I have recently survived my third year of solo practice and am looking forward to more. For me, being solo suits my temperament and goals. For some of you, it may be the right choice and for others not.
Posts Categorized: The Business of Patent Law
It is not uncommon to receive a phone call from an inventor who wishes to write their own patent in order to save money but wishes me to help them in some way. Usually, the inventor asks me to read or edit their patent application and help them file it.
This type of situation is one in which neither the inventor nor attorney can possibly get what is best for either of them. It is a road to disaster.
I have been developing my inventor interview over several years, and I have a technique that seems to work for me.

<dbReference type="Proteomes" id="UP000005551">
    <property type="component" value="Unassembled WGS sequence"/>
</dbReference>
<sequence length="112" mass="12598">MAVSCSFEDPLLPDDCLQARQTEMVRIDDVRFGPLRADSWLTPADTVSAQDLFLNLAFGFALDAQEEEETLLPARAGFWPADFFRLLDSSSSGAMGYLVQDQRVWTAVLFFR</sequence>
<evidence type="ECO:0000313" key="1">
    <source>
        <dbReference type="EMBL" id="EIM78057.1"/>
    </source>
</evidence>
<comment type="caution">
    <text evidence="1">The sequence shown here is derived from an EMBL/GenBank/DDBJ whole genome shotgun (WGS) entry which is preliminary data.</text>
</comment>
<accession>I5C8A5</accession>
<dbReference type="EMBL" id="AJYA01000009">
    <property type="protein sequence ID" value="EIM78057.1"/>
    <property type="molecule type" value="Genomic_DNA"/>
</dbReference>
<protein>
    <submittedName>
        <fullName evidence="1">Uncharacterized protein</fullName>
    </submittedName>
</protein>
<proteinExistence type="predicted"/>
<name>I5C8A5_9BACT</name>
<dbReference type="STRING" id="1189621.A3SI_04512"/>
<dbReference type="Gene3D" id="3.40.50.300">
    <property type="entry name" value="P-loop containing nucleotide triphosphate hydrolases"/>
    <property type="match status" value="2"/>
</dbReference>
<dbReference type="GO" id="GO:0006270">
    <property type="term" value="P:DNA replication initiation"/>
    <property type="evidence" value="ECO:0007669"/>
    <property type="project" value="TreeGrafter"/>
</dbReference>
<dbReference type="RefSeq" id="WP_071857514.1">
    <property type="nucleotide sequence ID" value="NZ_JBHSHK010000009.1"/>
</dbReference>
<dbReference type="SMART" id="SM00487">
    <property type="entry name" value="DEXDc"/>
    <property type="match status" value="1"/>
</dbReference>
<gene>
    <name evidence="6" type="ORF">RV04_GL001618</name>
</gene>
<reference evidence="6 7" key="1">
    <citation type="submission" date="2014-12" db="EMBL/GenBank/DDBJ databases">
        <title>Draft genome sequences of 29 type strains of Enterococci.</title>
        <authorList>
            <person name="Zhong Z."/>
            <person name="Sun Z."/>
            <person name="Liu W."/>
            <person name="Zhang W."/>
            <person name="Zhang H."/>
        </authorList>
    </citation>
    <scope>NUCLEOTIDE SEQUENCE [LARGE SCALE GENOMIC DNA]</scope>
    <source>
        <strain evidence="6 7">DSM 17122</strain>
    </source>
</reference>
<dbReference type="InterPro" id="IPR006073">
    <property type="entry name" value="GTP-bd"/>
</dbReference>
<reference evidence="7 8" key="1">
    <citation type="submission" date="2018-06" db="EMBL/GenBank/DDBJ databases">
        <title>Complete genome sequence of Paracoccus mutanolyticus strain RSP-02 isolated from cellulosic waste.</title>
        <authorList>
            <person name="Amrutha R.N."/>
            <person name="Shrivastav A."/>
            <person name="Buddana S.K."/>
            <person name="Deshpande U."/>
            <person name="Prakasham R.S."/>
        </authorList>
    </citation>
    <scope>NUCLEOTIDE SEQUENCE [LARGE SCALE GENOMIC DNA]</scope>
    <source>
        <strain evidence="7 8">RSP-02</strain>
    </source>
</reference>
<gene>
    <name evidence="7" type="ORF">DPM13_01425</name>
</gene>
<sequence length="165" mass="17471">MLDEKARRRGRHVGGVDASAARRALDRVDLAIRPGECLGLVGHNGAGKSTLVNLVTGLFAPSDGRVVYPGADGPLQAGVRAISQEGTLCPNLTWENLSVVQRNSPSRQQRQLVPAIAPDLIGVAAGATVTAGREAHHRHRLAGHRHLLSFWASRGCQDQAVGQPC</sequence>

The key is to know what the inventor wants.
One of my clients was complaining about how difficult and expensive their last patent was when it was handled by a big firm. Sadly, this is not an uncommon story, where the inventor had to suffer through several revisions of the initial application because it was technically incorrect and was missing many essential elements of the invention.
The problem was exacerbated when the response to an Office action was handed off to someone unfamiliar with the case, and the inventor essentially did all the background work to present their case to the Examiner. Oh, and by the way, over $180,000 was spent prosecuting the patent. (The Big Firm billed by the hour, too.)
Not only is this story one of utter incompetence, clearly excessive billing, but it is one of poor claiming strategy.
Before becoming a patent agent, I was a design engineer in several different companies, each having some sort of patent incentive program to compensate inventors.